{ (_, observer, name, _, _) -> Void in
                if let observer = observer, let name = name {

                    // Extract pointer to `self` from void pointer:
                    let mySelf = Unmanaged<YourClass>.fromOpaque(observer).takeUnretainedValue()
                    // Call instance method:
                    mySelf.callback(name.rawValue as String)
                }
            },
            "myMessage" as CFString,
            nil,
            .deliverImmediately)
    }

    // ...
}

See also How to cast self to UnsafeMutablePointer<Void> type in swift for more information about the "bridging" between object pointers and C pointers.

6
  • I've used your approach but still get error (" A C function pointer cannot be formed from a closure that captures context "). But when trying to call an instance method using mySelf, Xcode doesn't complain, it sees the method. Nov 21, 2015 at 12:28
  • Hi @MartinR, Thanks for the solution. But i think the statement in your answer "closure cannot capture context" is not valid. Closure can capture context but function poster or c function cannot. Please let me know if I misunderstood something. Jul 15, 2016 at 6:22
  • 2
    @SauravNagpal: Only a global function or a closure which does not capture context can be passed to a C function as a function pointer argument. That's what I tried to express in the first sentence.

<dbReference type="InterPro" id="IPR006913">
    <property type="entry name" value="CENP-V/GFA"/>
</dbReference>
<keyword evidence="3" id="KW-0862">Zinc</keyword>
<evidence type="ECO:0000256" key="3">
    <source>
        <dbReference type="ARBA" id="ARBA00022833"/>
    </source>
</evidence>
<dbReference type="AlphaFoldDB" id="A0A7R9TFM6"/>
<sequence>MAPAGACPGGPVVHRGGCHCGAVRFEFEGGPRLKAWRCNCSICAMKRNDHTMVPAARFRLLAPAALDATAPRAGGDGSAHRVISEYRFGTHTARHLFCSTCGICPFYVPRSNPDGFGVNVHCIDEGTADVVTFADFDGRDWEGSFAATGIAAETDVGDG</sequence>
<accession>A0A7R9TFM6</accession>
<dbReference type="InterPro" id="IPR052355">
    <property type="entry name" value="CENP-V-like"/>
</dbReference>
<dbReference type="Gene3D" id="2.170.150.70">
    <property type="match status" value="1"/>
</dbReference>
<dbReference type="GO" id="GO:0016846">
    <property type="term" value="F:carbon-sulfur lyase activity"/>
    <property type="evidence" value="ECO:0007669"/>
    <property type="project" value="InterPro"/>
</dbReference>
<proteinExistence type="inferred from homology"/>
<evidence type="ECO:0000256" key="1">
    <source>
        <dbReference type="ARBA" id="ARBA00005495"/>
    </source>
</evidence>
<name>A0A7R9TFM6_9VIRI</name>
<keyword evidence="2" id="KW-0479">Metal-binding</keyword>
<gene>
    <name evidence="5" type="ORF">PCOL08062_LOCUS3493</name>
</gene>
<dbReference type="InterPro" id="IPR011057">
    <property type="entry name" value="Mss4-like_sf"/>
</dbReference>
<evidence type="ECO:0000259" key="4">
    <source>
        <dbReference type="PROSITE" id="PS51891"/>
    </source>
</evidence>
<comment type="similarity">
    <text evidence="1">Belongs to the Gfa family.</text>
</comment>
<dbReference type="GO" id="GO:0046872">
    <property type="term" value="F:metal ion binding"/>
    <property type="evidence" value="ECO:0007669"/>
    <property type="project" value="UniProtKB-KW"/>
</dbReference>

– Martin R
    Jul 15, 2016 at 6:39
  • If you need this solution for CFNotificationCenterGetDistributedCenter and target OS X 10.10 or above, you can also use NSDistributedNotificationCenter instead, which lets you pass a selector and has a nicer API.
    – Felix
    Apr 4, 2017 at 11:07
  • You just marked my question as a duplicate of this, but our requirements are totally different. Should the question have the answer for the ops requirement? Can you add your comments on my answer with the solution?
    – Hemang
    May 30, 2017 at 12:00
3

In my case the function I wanted to call from my closure was in the AppDelegate. So I was able to use a delegate to call the function from the closure without using self. Whether this is a good idea or not is something that someone with more experience will have to comment on.

        self.pingSocket = CFSocketCreate(kCFAllocatorDefault, AF_INET, SOCK_DGRAM, IPPROTO_ICMP,CFSocketCallBackType.dataCallBack.rawValue, {socket, type, address, data, info in
            //type is CFSocketCallBackType
            guard let socket = socket, let address = address, let data = data, let info = info else { return }

// stuff deleted, including use of C pointers

            let appDelegate = NSApplication.shared.delegate as! AppDelegate
            appDelegate.receivedPing(ip: sourceIP, sequence: sequence, id: id)
            //}
            return
        }, &context)

extension AppDelegate: ReceivedPingDelegate {
    func receivedPing(ip: UInt32, sequence: UInt16, id: UInt16) {
        // stuff deleted
    }
}
protocol ReceivedPingDelegate: class {
    func receivedPing(ip: UInt32, sequence: UInt16, id: UInt16)
}
1
  • 3
    Doesn’t work for me (Swift 5, Xcode 10.2): A C function pointer cannot be formed from a local function that captures context
    – ixany
    Apr 9, 2019 at 17:21